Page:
I recently changed handlebars on my A. Homer Hilsen. Going from the 48cm Dirt Drop bars to the same model in the 52cm width will hopefully provide a more natural position for my arms and give better stability for the loaded bike. The clamp bolt on one of the brake levers was somehow stripped or cross-threaded and seized in the clamp, necessitating the use of the handy Dremel tool to cut off the clamp.
I decided to replace both brake levers with Tektro’s new TRP levers. Aesthetically, these might not be everybody’s cup of tea, especially this drilled out version. The levers themselves have a somewhat tortured looking shape and the hoods have the almost obscene protrusion of STI style brake hoods. But using these levers, it quickly becomes clear that this is a case of form following function. The long, flat hoods provide a comfortable platform for the hands and the shape of the levers fits the fingers naturally. Somehow the design even manages to provide more mechanical advantage – my side-pull brakes seem smoother, more responsive and more powerful. The flared out lower part of the levers are easy to grab either from the hoods or the drops.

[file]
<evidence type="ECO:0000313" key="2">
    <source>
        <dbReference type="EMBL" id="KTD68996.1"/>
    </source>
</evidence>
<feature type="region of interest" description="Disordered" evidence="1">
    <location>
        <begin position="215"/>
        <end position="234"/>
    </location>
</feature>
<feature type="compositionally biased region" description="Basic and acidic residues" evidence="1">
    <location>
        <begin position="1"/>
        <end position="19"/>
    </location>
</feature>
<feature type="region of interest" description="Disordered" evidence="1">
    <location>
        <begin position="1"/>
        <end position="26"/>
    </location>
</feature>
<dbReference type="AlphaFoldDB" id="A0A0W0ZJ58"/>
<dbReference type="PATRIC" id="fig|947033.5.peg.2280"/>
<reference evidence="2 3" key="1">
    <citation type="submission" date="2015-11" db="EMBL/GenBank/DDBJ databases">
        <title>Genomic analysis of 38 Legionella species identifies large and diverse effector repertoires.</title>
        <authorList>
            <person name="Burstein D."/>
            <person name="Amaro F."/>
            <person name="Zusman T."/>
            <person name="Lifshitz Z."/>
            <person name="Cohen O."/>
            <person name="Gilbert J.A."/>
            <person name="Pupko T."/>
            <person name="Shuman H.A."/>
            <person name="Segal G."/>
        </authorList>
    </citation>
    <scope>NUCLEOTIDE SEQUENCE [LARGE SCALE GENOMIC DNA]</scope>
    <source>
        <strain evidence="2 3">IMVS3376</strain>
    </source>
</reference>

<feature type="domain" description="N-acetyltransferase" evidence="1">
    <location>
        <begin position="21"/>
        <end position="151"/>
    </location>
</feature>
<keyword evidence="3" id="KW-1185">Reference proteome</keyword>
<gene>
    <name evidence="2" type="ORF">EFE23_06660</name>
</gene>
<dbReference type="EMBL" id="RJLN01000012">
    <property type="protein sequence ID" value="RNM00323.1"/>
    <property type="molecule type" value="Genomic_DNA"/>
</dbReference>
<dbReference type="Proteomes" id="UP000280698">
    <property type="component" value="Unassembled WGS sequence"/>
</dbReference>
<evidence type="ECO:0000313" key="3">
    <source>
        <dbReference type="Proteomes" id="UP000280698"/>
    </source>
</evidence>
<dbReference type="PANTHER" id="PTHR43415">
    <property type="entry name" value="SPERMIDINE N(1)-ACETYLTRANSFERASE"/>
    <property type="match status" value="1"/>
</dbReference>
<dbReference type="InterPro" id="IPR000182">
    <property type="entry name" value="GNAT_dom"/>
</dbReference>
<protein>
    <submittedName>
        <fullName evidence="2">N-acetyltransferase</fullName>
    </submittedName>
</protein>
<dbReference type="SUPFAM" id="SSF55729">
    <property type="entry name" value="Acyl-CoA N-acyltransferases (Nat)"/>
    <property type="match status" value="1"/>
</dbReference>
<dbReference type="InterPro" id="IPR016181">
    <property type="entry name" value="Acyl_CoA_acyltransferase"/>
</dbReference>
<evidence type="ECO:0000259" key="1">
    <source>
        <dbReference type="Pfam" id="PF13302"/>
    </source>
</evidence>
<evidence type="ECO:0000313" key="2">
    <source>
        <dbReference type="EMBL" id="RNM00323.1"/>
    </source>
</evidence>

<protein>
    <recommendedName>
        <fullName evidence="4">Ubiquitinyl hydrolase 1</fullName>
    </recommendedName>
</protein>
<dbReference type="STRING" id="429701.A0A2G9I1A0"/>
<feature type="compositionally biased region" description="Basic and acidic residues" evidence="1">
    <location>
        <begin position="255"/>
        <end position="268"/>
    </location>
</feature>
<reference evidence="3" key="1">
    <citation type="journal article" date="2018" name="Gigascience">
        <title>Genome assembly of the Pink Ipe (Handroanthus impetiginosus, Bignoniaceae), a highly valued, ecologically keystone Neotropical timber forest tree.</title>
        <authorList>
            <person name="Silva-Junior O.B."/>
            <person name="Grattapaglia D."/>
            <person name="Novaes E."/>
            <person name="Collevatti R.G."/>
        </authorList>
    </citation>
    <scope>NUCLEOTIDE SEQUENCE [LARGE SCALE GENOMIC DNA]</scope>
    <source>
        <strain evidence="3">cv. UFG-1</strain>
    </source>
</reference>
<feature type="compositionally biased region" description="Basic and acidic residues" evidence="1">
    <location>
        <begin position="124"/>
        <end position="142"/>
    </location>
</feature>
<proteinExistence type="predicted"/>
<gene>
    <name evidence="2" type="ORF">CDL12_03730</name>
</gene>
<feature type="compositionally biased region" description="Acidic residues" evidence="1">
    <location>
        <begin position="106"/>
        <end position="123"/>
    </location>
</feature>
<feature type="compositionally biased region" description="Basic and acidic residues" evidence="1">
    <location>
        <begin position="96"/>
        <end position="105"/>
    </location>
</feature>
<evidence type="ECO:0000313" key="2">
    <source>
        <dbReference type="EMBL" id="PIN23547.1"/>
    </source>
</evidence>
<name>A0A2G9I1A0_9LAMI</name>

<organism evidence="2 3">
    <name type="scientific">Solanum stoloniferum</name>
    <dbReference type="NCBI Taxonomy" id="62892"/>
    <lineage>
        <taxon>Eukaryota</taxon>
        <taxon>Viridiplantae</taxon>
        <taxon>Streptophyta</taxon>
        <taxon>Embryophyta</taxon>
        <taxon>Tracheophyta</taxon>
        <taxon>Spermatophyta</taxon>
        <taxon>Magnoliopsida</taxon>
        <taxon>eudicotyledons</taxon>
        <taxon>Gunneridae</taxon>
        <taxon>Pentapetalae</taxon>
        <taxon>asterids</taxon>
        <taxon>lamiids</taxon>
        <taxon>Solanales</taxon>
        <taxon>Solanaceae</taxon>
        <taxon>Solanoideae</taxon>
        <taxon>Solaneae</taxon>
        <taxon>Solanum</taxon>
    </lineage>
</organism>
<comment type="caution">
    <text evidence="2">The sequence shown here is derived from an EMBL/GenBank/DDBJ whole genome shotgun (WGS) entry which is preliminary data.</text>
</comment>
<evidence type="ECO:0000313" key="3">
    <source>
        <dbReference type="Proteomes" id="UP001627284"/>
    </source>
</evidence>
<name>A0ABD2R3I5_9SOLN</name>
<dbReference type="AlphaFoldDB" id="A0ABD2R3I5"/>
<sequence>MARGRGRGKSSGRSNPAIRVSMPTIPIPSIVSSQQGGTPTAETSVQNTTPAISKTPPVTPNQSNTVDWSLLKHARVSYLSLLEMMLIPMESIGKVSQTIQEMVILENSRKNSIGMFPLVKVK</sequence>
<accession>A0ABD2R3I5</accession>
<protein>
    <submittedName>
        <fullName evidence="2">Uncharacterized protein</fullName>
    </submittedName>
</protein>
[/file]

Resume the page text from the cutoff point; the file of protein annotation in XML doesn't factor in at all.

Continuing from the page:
While I was at it, I decided to try to clean up the Brooks leather bar tape which had turned almost black from accrued hours of contact with my grubby mitts. I filled the sink with warm water and a little bit of dish detergent and lightly scrubbed the tape with a dish washing brush, rinsed it off and immediately installed it. Wrapping the bars with wet Brooks tape does a couple of things: it lets the tape stretch so that it wraps smoothly and when it dries out it conforms like a skin to the handlebars. A light coating of Brooks Proofide after the tape has dried completely adds back moisture and effulgence. This is the second or third time I have removed and re-applied this wrap, wetting it each time first, so, even though the Brooks leather tape is more expensive than other materials it is extremely durable.